Federal Bailout Rules To Kill Rental/Staging Market?

By Joel Rollins, CTS-R

WHOA!!!! HOLD THE PRESSES!

Folks, I’ve been in the middle of writing an article for this issue on show control systems (one of my favorite subjects) when something crossed my desk I thought we in the rental industry would all find important.

It’s a communication from the President of MPI (Meeting Professionals International) about the potential effects of the TARP legislation on the meetings industry. It seems that one of the prohibitions that will be placed on companies that receive TARP (federal bailout) funds will severely restrict the meetings that are held by these companies, and the expenses associated with them.

As we all have heard, the initial recipients of these funds include the banking, financial and automotive industries, some of the largest clients for rental and staging projects. While I, like most Americans, feel that the use of TARP funds for lavish bonuses, excessive salaries, private jets and luxury junkets should be prohibited, this legislation has the potential to severely harm to people in the lodging, exhibit, audio visual and catering industries, along with all the suppliers to them. The bill’s prohibitions would require that executives of these companies certify that they are tightly controlling meeting expenses. As with any legislation that requires federal scrutiny of a particular class of expenses, my personal fear is that many events will be cancelled or severely reduced to avoid federal audits of the expenses, whether legitimate or not.

I am enormously proud of the vital role that those of us in the industry play in the world’s economy, and I feel that the powerful communications methods we bring to bear will help our clients work their way out of the mess they’re in. And I believe that the importance of that role will be seen by our government provided we, as an informed industry, participate in the process of recovery from our current economic plight.

Accordingly, members of the travel industry have issued an industry statement, which follows (BUT READ ALL THE WAY TO THE BOTTOM, BECAUSE I WANT YOU TO DO SOMETHING!):

American Workers, Local Communities Unintended Victims of Cuts in Meetings, Events and Incentive Travel Programs
Travel Community to Issue “Best Practice Standards” to Corporate America

Washington, D.C. — Leaders from key organizations representing the travel, meetings and events industries today issued the following statement regarding federal government efforts to curtail meetings, events and incentive travel programs among companies that have received emergency government lending:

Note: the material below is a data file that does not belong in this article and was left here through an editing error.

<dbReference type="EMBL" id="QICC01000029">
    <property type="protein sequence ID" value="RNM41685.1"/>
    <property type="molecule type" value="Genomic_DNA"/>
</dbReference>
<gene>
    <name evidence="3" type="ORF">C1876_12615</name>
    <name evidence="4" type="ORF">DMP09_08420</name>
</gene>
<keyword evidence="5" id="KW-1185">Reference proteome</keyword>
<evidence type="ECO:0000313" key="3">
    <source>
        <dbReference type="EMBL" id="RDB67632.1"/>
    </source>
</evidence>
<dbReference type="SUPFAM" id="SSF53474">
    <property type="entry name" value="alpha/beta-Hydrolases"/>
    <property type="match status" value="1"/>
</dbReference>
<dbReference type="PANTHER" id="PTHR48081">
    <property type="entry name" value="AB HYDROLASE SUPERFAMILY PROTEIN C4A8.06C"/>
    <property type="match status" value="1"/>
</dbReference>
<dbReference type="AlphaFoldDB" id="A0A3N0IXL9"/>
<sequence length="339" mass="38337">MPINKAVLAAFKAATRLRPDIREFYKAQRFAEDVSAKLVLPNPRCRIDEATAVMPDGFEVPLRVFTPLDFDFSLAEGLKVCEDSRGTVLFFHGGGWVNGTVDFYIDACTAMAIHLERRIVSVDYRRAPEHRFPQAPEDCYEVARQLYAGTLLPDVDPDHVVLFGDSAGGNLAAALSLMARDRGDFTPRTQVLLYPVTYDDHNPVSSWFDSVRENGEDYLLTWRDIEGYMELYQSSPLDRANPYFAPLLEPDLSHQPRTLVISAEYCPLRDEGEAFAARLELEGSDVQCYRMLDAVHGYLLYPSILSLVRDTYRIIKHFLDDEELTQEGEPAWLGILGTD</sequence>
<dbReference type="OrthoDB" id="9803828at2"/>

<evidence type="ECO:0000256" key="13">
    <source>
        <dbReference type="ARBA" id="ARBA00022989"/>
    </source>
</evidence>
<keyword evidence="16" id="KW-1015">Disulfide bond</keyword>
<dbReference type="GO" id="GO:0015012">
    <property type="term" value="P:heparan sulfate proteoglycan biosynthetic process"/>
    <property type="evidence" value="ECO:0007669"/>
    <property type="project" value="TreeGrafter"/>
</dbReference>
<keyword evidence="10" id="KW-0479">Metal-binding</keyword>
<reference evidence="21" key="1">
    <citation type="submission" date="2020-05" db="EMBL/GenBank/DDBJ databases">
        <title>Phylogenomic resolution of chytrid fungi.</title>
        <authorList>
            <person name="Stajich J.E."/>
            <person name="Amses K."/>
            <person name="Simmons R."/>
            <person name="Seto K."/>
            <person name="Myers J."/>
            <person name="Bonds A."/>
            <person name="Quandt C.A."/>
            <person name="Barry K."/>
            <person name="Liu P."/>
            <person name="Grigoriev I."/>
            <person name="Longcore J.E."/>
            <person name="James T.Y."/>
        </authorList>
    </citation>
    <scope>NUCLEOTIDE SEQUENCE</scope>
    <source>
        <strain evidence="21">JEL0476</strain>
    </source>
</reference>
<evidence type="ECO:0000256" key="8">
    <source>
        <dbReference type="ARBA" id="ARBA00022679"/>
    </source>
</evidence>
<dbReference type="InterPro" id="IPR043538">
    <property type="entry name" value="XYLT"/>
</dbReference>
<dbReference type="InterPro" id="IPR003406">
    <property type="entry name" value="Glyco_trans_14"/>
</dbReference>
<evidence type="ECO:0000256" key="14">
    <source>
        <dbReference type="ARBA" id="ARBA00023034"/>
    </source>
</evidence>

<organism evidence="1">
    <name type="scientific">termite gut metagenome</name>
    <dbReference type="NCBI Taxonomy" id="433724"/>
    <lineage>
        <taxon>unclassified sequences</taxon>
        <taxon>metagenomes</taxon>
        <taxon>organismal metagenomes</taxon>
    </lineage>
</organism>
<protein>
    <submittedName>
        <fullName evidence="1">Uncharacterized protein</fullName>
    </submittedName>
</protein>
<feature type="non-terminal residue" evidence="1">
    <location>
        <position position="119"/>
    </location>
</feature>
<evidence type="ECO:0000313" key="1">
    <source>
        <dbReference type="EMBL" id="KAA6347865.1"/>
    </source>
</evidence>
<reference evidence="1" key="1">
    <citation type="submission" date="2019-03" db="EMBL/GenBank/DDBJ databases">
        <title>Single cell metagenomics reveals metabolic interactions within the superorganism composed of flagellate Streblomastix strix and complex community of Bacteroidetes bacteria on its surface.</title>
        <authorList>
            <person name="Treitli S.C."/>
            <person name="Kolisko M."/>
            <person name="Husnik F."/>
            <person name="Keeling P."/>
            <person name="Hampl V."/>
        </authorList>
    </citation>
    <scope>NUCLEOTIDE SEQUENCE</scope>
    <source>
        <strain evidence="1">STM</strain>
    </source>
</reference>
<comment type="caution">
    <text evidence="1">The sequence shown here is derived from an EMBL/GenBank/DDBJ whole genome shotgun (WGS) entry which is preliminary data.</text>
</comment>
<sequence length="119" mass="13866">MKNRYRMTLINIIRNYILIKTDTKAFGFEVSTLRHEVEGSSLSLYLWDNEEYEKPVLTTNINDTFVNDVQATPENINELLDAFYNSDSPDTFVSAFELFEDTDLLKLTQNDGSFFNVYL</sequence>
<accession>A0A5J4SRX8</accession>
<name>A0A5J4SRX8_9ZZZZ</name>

“Americans expect Congress and the Obama Administration to responsibly and effectively oversee the use of taxpayer dollars to companies receiving emergency government lending. Americans also expect the business community and elected leaders to protect jobs and help the country rebound as quickly as possible from the current economic crisis.”

“We are extremely concerned about the unintended consequences of unnecessarily restricting corporate meetings, events and incentive travel programs. Business-related travel generates 2.4 million American jobs, $244 billion in spending and $39 billion in tax revenue at the federal, state and local level. State and local governments rely on this revenue to fund basic government programs such as education, health care and unemployment insurance.”

“At a time when the Department of Labor reports a loss of nearly 200,000 travel related jobs in 2008 and U.S. Commerce Department data predicts a loss of an additional 247,000 travel related jobs in 2009, elected officials and corporate America must take a thoughtful approach to managing the use of taxpayer dollars. Prudent organizations already have in-place travel and meeting management policies that ensure an effective return on investment for stakeholders. In the coming days, the travel, meetings and events industries will provide the business community with additional standards for meetings, events and incentives that demand transparency and accountability.”

“Travelers are an important solution to the economic problems that ail our country. The travel community looks forward to working with America’s elected leaders and businesses to ensure that we keep America moving.”

  • American Hotel and Lodging Association
  • Destination Marketing Association International
  • Meeting Professionals International
  • National Business Travel Association
  • Professional Convention Management Association
  • Society of Incentive Travel Executives (SITE)
  • U.S. Travel Association

# # #

The U.S. Travel Association is the national, non-profit organization representing all components of the $740 billion travel industry. U.S. Travel’s mission is to promote and facilitate increased travel to and within the United States.

In addition, I’m posting more information on our blog, including this statement and MPI’s letter, as well as any communications I get from our own trade associations like InfoComm and NSCA. So here’s what I’d like you to do: post your own thoughts, ideas and opinions on this subject, and I’ll send a summary of them to all the appropriate industry and government officials.

WE MUST SPEAK OUT!

(and, for a change, without a line array)

–JRR


rAVe Rental [and Staging] contributor Joel R. Rollins, CTS-R, is General Manager of Everett Hall Associates, Inc. and is well known throughout the professional AV industry for his contributions to industry training and his extensive background in AV rental, staging and installation. Joel can be reached at Joel can be reached at joelrollins@mac.com